with Karli Larson
The transition from stay-at-home mom to divorced-and-working-full-time mom can be challenging, and sometimes very lonely. Throw in a few cats, an ancient dog and one very brave boyfriend, and life gets downright crazy. Join me as I talk through my thoughts and struggles, my miscalculations and my triumphs. We're in this together, you and I.
When I'm not writing here you can find me over at work on the TisBest Philanthropy blog.
While seated solo at the bar at a busy restaurant at LAX last week, picking at a cold quesadilla and organizing folders on my laptop, I met a young business man.
“Where are you headed?” he asked when I lifted my laptop bag to make room for him next to me, the only empty stool in the room.
“Going home,”I said, stretching my arms and feeling my shoulder prick with the aftermath of terrifying GPS-led navigation on LA’s infamous freeways,”Just here for the day for meetings.”
We got to talking, as often happens when two strangers sit in proximity in crowded airports. He’s married with a new baby at home, but travels frequently as a sales man: he hates being away from his little one, missing so many milestones and brand new smiles. I smile and nod as he talks.
He is friendly but a little guarded, I am suddenly self-conscious that he has mistaken my friendliness for flirtation and so when he asks if I have kids, I say,”Yes, one, a three year old little boy” and don’t offer more information. I’m wondering if I should resume with my proposal organization when he asks:
“Does your husband stay at home with him when you have to travel then?”
“Uh, no husband.” I blush, and hate myself for it,”I’m a single Mom. My Mom helps out a lot.”
“Ah.” Instead of moving to the opposite corner of the restaurant, he smiles.” I was raised by a single Mom,”he says, and a look of kindness moves across his face,” I respect the hell out of her for all she did for me. I’m a Mama’s boy till the day I die.”
I have a few male friends who were raised by Single Moms, and many of them share the same sentiment: adult knowledge of how hard their Mothers worked to make their lives better. None of them seem too screwed up by often semi-absent and irresponsible Fathers, but they do often seem to have some resentment.
I’ve been thinking a lot about the impact of my solo Motherhood on my son. Specifically, I wonder if it will shape his ideals in negative or positive ways, if there are lessons I can help instill in him based on the perspective of my own situation. Can I better teach him to respect women? Can I help him to understand that, when he has children of his own, it’s his responsibility to foster, nurture and support them just as much as their Mother’s?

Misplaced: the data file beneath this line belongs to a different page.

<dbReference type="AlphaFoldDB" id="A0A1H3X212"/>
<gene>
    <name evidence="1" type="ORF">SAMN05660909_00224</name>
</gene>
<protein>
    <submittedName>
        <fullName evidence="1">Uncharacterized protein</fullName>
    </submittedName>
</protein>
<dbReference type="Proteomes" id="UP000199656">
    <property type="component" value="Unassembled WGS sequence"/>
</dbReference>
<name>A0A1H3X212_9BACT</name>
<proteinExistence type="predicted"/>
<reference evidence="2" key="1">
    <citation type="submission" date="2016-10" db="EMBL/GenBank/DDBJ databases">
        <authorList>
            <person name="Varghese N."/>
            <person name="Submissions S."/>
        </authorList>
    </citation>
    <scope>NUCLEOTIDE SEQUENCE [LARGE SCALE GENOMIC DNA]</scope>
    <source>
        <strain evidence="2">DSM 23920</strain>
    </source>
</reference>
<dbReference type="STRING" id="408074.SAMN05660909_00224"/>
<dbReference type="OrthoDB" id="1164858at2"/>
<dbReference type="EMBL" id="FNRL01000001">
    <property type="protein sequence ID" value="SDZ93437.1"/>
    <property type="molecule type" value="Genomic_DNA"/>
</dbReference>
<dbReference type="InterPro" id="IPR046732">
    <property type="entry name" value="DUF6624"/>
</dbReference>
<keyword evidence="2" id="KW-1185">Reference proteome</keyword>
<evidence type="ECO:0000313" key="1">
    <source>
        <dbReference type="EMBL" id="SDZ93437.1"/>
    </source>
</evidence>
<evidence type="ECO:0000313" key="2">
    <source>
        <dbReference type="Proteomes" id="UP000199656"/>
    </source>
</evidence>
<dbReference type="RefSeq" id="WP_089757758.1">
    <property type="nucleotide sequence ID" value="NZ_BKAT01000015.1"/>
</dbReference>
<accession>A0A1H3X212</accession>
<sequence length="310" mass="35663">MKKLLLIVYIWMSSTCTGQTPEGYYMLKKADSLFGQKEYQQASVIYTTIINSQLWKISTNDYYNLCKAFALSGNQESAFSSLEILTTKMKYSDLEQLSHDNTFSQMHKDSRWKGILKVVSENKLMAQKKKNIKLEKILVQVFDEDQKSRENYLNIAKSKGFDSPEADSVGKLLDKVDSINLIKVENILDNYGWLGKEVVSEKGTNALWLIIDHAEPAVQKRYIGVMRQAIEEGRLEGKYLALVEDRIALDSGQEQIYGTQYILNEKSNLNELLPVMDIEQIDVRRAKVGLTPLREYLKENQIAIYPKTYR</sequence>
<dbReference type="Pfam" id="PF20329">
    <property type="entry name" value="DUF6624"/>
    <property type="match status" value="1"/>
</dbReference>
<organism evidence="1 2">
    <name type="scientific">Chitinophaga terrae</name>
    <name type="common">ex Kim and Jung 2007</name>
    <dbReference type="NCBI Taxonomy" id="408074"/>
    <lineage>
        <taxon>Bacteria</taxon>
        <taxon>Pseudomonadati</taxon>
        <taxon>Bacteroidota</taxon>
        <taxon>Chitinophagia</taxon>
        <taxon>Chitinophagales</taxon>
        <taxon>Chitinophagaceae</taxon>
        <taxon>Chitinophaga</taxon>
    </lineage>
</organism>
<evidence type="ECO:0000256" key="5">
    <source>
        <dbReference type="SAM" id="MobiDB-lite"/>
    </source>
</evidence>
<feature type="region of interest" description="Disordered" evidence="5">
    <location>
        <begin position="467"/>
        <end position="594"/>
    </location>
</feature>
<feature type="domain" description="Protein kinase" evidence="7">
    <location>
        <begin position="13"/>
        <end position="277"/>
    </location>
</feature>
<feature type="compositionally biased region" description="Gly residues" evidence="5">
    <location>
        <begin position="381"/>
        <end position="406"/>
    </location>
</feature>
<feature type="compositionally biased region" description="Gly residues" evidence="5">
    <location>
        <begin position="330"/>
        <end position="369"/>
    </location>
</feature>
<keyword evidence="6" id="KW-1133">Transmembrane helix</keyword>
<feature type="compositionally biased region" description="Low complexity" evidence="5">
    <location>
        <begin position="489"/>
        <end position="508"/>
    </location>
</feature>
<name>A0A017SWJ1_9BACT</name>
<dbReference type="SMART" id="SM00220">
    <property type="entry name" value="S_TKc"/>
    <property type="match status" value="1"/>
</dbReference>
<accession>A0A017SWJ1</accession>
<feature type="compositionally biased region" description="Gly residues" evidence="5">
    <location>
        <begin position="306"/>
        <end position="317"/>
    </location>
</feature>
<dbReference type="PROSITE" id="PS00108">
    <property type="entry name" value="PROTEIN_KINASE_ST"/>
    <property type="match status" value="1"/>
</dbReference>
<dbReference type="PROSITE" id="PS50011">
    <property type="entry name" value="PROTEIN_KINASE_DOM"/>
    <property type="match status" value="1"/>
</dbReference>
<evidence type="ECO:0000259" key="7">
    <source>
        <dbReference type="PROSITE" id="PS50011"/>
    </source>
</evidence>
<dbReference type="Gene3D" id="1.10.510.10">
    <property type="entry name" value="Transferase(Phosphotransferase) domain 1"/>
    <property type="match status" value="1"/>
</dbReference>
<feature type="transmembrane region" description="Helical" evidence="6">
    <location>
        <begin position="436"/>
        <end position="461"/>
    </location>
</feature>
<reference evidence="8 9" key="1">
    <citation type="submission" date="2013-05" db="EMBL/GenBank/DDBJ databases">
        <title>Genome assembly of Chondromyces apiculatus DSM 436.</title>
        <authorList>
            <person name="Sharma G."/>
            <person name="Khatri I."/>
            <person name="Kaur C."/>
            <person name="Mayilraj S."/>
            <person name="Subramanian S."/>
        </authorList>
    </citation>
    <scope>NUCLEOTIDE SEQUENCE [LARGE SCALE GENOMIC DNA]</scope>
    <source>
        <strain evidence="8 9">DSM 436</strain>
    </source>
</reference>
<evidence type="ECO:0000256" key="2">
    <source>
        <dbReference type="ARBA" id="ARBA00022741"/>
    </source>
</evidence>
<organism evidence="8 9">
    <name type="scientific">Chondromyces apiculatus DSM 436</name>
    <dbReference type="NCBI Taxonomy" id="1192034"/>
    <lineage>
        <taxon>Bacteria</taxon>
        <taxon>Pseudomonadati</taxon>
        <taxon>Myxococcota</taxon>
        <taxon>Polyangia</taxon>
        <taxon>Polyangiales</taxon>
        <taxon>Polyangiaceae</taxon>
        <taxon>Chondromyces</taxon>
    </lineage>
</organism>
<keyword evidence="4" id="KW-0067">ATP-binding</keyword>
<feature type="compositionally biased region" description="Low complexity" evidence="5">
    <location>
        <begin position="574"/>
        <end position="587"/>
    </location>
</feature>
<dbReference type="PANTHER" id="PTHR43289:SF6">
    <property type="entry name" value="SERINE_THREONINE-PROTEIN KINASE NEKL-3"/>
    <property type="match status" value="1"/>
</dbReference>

A comment on my last post, by a Single Mom named Gwen, has stuck with me all weekend:
“I hate the assumption of ex’s that just because they get divorced the kids have their Mom and don’t need their Dad unless he feels like being around.”
I know there are thousands of Separated Dads who do not fit this bill, who ache and work to be in the lives of their children as much as possible. But for many Single Moms, dealing with exes who only want to see their kids when convenient, who renege on child support, who expect Mom to bear the brunt of 90% of the raising of their children — this “it’s the Mom’s responsibility” attitude is one of the most painful realities of solo Mama life.
If there is a benefit to my son that can come out of the ugliness of the separation of his parents: it’s this. I have the opportunity to teach him that he can be a partner on every level to the woman who eventually bears his children. I can teach him that he can be sweet and soft as easily as he can be strong, and that it is his duty as a Father to be there as much as it’s often the instinct of a Mother to be a Mom.
I want him to respect the hell out of me one day, yes. But more importantly, I want him to respect the Mom of his children in twenty some years, so that she’s not fated to repeat the same rocky path of us Single Moms.
I chat a little more with the bright-eyed new Dad at the bar, and pass him a business card as I reluctantly leave to catch my plane.
“You’re a good egg,” I say,”Your Mom did a great job.”
“I’m going to tell her you said that,”he said,”And tomorrow morning I’m going to get up with the baby and let my wife sleep in.”
In a day filled with great meetings and opened opportunities, that was the most important sentence I heard.
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